Most mornings in Campbell River, you will see 76-year-old Doug Vater journey along the city’s Seawalk.
People will often stop and speak with him on those sometimes dull and dreary because his t-shirt catches their eye.
Emblazoned on it is Terry Fox, the champion of cancer research who famously attempted to run coast to coast across Canada in 1980 to raise money for the cause.
For Vater, Fox was not just a national hero, he was a man of incredible humility, and for that crucial period, a companion in his Marathon of Hope.
“When he stopped his run, we’d bring in literally garbage bags of mail into the Fox home,” said Vater. “The letter opener we got was an industrial sized one. I opened one letter, and it said ‘To Terry Fox only’. It was a cheque for $2,500. I handed it to Terry. He looked at it and said ‘send it back. It only goes to cancer research.’”
Vater first crossed paths with the Fox family in 1980, when he was the vice-president of the Port Coquitlam-Port Moody Chamber of Commerce (now the Tri-Cities Chamber of Commerce). Fox won the organization’s athlete of the year award in 1980. A few months later, Fox began his historic run with a goal of $1 dollar for every Canadian at the time going toward cancer research.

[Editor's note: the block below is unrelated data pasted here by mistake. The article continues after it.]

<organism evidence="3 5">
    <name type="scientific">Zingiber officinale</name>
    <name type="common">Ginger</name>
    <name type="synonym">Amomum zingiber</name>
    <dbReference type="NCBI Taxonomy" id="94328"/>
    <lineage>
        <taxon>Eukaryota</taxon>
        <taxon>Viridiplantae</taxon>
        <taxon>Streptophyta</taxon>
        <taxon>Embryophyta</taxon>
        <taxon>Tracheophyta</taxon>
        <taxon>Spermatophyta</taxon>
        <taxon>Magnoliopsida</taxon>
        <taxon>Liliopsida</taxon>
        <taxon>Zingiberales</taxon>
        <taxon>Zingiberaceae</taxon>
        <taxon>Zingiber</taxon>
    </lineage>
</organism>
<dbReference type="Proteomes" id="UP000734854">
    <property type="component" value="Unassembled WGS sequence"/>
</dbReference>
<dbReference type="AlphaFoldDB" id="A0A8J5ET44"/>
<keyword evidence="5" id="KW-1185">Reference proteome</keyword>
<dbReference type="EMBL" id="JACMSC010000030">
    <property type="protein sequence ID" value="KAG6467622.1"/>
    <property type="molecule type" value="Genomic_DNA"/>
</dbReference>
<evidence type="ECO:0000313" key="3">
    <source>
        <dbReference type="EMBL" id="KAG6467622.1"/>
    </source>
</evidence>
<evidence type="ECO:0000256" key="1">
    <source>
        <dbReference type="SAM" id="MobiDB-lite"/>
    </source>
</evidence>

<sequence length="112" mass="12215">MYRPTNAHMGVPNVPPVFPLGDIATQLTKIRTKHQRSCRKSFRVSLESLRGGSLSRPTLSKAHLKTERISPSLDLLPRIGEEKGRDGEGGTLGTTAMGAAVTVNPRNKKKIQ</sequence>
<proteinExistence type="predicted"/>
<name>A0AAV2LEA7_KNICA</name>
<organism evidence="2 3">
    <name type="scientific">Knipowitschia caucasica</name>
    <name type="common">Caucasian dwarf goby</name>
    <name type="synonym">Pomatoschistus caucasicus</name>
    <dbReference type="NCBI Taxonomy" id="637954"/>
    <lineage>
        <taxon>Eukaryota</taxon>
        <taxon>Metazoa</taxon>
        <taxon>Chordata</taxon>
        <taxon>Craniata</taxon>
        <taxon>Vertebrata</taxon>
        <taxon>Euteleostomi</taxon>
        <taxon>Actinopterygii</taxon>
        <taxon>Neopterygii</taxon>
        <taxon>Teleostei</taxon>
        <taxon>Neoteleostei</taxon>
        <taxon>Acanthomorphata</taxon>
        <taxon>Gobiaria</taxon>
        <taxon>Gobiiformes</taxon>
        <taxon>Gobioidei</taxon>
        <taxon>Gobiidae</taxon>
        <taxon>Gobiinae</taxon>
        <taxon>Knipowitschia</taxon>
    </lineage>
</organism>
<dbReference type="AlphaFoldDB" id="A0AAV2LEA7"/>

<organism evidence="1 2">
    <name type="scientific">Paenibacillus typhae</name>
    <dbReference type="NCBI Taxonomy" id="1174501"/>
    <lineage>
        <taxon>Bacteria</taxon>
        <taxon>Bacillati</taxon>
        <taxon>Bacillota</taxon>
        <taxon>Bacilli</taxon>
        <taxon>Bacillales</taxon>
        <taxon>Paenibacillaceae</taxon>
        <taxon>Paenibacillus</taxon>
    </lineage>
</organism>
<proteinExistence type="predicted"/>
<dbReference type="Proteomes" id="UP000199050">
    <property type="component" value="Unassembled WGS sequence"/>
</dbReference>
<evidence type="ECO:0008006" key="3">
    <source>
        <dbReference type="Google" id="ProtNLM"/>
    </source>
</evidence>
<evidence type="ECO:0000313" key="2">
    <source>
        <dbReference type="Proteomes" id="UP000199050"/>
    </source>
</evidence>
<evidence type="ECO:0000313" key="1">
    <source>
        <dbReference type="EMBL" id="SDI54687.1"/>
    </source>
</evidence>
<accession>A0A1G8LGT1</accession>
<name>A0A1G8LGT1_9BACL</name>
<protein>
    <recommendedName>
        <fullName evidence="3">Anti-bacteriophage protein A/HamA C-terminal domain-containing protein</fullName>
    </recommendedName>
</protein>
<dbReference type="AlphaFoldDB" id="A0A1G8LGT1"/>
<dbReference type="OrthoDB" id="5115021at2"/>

Vater was in his car, heading to meetings in Vancouver when he heard about Fox’s mission.
“I thought, I had to get involved in some way,” said Vater.
Get involved Vater did. Inspired by a trip back to his native Newfoundland, he returned to Port Coquitlam with a simple mission: for Port Coquitlam to know Terry’s objective, and to let Fox know that his hometown was behind him as well.
“When I went back east, to see the excitement that was happening there,” said Vater. “There was no excitement around Port Coquitlam. We’d hear news, but the excitement in the east was phenomenal.”
Approaching the Cancer Society, Vater didn’t think about donations and fundraising. But, thrust into the position, Vater set a goal with city council and the Cancer Society of $100,000.
“Volunteers came from everywhere,” said Vater. “The city got involved, businesses from around got involved. There was no Facebook back then.”
The second goal Vater had stemming from his philanthropic efforts was that he wanted to join Terry on his trek. He managed to meet up with the “Marathon of Hope” entourage just east of Terrace Bay,Ont., just one week before Fox had to stop his run in Thunder Bay. The bone cancer had spread to his lungs.
Fox’s goal of $1 for each Canadian had been raised by Feb. 1981. Fox passed away that June.
“You could tell that something was wrong,” said Vater about that final week. “He was tense.”
Forty-three years later, Vater says that he feels Fox would be in awe of the global phenomenon the Terry Fox Run has become.
“I don’t think Terry even knew what he started,” said Vater. “That just speaks to how humble he was.”
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